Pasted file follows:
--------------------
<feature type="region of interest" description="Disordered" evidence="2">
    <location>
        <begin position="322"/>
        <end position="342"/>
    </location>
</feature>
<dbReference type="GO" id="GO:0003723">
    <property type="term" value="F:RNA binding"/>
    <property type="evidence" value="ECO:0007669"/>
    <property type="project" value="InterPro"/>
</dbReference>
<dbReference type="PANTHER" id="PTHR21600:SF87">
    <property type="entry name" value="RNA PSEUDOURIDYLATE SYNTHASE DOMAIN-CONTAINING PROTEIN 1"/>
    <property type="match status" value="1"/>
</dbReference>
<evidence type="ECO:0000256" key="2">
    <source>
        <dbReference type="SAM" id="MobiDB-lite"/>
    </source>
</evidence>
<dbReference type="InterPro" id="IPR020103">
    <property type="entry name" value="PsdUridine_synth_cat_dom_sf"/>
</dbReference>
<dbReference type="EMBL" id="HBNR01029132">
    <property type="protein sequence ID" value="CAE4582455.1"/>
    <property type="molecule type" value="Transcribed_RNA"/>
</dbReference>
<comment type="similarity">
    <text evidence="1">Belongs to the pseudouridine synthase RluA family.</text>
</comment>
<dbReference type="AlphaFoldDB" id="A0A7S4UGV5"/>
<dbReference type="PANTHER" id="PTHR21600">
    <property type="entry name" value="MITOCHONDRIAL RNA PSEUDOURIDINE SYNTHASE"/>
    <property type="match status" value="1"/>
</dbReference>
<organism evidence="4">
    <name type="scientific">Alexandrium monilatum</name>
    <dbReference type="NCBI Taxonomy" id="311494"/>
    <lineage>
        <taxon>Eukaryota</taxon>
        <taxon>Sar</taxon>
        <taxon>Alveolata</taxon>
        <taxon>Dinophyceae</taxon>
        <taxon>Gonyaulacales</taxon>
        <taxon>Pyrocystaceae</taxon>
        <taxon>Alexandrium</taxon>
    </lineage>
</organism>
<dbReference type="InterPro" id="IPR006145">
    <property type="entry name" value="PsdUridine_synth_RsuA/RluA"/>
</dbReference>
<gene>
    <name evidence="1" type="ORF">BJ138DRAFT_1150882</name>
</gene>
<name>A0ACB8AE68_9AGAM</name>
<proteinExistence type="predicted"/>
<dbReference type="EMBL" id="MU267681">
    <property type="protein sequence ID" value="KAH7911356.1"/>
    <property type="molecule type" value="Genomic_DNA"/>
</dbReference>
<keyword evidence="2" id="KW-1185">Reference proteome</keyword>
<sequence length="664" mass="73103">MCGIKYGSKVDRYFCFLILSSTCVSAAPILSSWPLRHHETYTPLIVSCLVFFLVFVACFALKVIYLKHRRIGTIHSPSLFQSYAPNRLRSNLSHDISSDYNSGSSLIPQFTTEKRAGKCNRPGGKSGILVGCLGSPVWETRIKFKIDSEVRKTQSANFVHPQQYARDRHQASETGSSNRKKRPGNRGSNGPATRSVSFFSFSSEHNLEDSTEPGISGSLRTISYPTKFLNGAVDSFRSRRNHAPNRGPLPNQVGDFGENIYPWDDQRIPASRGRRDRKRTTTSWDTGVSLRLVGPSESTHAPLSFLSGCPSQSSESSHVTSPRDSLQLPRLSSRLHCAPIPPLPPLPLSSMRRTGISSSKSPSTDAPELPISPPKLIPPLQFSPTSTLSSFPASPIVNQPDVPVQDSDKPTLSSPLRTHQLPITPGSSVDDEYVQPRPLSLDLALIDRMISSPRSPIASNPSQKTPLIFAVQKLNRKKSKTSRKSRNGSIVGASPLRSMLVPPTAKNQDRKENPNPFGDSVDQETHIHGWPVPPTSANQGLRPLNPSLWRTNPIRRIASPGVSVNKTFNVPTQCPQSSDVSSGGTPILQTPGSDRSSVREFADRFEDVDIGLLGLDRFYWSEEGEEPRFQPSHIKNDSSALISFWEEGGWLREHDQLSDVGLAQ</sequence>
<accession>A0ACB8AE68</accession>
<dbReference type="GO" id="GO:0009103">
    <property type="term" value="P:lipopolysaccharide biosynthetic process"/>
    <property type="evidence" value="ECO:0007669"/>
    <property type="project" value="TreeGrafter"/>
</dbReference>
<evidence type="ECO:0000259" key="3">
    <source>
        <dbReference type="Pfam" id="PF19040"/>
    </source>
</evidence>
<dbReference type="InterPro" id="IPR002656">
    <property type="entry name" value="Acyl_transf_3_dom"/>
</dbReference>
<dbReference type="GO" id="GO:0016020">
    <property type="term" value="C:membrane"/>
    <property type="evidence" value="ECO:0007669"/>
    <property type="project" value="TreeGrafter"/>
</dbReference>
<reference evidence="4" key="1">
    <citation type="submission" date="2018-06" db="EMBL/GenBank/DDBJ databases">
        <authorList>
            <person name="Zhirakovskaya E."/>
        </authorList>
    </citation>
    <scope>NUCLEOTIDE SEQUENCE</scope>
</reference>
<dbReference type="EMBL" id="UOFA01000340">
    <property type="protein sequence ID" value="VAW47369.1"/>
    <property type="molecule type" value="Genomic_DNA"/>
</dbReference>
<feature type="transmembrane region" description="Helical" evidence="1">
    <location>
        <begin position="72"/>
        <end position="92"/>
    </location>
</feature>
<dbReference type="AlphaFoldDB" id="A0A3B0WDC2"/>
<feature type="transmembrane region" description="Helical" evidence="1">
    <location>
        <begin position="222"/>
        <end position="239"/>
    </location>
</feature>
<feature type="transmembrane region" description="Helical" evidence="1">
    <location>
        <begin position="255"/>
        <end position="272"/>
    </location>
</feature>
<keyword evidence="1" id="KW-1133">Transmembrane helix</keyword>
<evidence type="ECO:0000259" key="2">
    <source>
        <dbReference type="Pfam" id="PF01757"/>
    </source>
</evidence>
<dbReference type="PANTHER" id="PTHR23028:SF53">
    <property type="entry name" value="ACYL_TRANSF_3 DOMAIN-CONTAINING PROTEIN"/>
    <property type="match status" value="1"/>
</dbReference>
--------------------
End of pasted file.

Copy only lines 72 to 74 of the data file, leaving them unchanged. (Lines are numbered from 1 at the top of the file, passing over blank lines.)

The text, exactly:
    </source>
</evidence>
<dbReference type="InterPro" id="IPR002656">